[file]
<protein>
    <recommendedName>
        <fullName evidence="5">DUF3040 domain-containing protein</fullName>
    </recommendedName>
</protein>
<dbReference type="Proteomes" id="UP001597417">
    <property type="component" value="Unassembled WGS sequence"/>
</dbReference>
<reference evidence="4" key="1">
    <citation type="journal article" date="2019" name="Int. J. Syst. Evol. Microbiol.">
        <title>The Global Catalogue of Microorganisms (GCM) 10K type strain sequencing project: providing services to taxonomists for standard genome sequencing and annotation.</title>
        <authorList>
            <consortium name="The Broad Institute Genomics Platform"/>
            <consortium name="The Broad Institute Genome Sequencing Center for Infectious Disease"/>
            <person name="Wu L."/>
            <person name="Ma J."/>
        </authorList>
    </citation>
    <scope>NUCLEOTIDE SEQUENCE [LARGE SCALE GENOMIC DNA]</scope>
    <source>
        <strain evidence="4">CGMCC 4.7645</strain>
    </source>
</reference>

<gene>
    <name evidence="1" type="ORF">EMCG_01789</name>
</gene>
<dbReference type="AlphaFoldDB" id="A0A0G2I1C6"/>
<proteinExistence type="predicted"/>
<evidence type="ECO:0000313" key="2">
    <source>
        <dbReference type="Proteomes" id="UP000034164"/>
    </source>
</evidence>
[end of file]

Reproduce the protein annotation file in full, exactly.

<protein>
    <recommendedName>
        <fullName evidence="5">DUF3040 domain-containing protein</fullName>
    </recommendedName>
</protein>
<dbReference type="Proteomes" id="UP001597417">
    <property type="component" value="Unassembled WGS sequence"/>
</dbReference>
<reference evidence="4" key="1">
    <citation type="journal article" date="2019" name="Int. J. Syst. Evol. Microbiol.">
        <title>The Global Catalogue of Microorganisms (GCM) 10K type strain sequencing project: providing services to taxonomists for standard genome sequencing and annotation.</title>
        <authorList>
            <consortium name="The Broad Institute Genomics Platform"/>
            <consortium name="The Broad Institute Genome Sequencing Center for Infectious Disease"/>
            <person name="Wu L."/>
            <person name="Ma J."/>
        </authorList>
    </citation>
    <scope>NUCLEOTIDE SEQUENCE [LARGE SCALE GENOMIC DNA]</scope>
    <source>
        <strain evidence="4">CGMCC 4.7645</strain>
    </source>
</reference>

<gene>
    <name evidence="1" type="ORF">EMCG_01789</name>
</gene>
<dbReference type="AlphaFoldDB" id="A0A0G2I1C6"/>
<proteinExistence type="predicted"/>
<evidence type="ECO:0000313" key="2">
    <source>
        <dbReference type="Proteomes" id="UP000034164"/>
    </source>
</evidence>